Both the Solicitor General in stating the need to examine the psychology of a child raised by same-sex parents and the CJI in responding that the child of a gay or lesbian couple does not have to be gay or a lesbian fail to acknowledge the fact that queer children born to cisgender heterosexual parents already exist. We are not born to queer parents or in queer families and spend our whole lives trying to find a sense of acceptance and community while simultaneously navigating a world where normative heterosexuality underpins our access not just to the institution of marriage but also education, healthcare, housing, employment, finances, and citizenship.
Narratives of familial rejection, bullying and harassment at the hands of peers and teachers, higher dropout rates, and mental health issues are all too common among queer youth and the Centre’s response in the case of legalising same-sex marriage only implicates the State in the systematic deprivation and erasure of queer youth.
Does De-Criminalisation Ascertain Sexual Non-Discrimination?
As has been noted by Professor Holning Lau in their paper titled 'Sexual Orientation and Gender Identity Discrimination Law’, governments historically have not reformed their laws to address discrimination against queer people in a range of contexts including the criminal system, employment, housing, public accommodation, marriage, and parenting all at once but instead, incrementally expand the range of contexts in which they prohibit SOGI (Sexual Orientation and Gender Identity) discrimination.
Given a legal terrain where queer people/SOGI minorities have only recently received the legal right to self-determination, their status shifted from criminalised to decriminalised (with the social stigma still intact), and have, at best, a decades-long struggle to look forward to with respect to full citizenship and constitutional protection; Where is the queer community when our younger generation needs us?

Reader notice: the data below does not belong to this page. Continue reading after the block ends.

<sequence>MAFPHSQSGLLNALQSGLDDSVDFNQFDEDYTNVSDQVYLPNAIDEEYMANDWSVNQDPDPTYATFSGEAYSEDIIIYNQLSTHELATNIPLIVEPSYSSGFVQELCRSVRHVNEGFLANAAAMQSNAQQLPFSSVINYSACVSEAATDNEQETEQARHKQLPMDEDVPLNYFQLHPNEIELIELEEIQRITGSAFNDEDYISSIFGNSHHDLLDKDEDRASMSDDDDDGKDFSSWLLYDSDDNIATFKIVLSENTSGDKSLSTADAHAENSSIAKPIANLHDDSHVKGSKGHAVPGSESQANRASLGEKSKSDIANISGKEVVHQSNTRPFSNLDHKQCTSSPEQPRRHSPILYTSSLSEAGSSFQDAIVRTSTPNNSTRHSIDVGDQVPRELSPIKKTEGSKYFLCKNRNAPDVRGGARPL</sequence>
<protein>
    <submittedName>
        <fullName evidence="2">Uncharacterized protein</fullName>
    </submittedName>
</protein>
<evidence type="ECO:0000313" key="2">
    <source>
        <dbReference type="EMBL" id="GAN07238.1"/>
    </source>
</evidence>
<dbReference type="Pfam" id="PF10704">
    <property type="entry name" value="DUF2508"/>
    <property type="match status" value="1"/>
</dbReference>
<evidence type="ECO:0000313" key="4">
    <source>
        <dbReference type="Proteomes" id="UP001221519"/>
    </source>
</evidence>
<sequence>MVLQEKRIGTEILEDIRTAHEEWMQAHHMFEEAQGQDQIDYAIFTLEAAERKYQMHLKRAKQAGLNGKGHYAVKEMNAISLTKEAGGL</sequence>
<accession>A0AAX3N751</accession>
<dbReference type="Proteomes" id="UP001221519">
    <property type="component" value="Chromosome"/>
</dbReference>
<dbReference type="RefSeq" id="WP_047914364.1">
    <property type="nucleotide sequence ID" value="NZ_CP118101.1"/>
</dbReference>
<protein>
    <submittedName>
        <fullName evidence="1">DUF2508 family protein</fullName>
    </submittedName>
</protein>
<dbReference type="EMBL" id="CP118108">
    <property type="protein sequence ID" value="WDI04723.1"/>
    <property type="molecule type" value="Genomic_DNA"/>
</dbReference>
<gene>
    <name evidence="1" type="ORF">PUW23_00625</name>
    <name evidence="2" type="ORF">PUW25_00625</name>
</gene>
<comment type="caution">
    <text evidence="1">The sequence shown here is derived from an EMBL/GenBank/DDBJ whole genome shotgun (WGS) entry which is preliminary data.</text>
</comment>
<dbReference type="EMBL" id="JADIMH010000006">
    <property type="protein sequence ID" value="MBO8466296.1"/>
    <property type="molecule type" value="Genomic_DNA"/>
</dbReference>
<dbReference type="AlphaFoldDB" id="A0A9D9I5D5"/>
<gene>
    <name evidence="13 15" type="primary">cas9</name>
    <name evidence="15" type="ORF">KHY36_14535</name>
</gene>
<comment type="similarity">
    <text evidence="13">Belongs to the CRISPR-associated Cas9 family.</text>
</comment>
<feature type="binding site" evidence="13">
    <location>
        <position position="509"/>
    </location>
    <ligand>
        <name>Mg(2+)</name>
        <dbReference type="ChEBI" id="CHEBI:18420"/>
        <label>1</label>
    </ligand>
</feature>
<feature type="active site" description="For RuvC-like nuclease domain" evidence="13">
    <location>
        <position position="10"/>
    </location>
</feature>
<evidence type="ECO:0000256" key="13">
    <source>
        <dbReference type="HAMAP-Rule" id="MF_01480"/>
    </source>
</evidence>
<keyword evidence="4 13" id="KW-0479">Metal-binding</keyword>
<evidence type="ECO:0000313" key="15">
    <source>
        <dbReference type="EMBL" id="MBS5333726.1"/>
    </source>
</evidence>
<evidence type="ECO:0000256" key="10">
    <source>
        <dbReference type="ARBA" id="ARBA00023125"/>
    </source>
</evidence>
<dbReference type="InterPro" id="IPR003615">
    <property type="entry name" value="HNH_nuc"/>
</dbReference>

Queer people/SOGI minorities have only recently received the legal right to self-determination, their status shifted from criminalised to decriminalised (with the social stigma still intact), and have, at best, a decades-long struggle to look forward to with respect to full citizenship and constitutional protection. This journey is further complicated by a Brahmanical State that prioritises keeping its heterosexual family units intact, that can at best be bothered to deem our relationships “not unlawful” and mythologise our lived realities and identities.
Given such a landscape, can we afford for our imagination of kinship as a movement to end at the campaign to legalise same-sex marriage? Or do we hope to imagine alternative kinship structures that prioritise challenging oppressive power structures, acknowledge the intersectional nature of identities within and outside the queer community and allow us to develop a collective consciousness based in a genuine understanding of our social conditions and a desire to change them?
Is Institutionality of Marriage the End Goal for Queer Community?
It is crucial that we anchor our imaginations of life in our collective responsibility towards each other and our future generations, in the annihilation of caste, class, gender, religious and ableist barriers that prevent us from being our own allies.
Till then, I would like to remind the State to not look for the words of its Manu in Ambedkar’s constitution. Through the constitution, we contend with our history, engage with our present and write our future as a democracy.
(Smriti (he/they) identifies as a trans man and is co-founder of the Pune Queer Collective. This is an opinion piece and the views expressed above are the author’s own. The Quint neither endorses nor is responsible for the same.)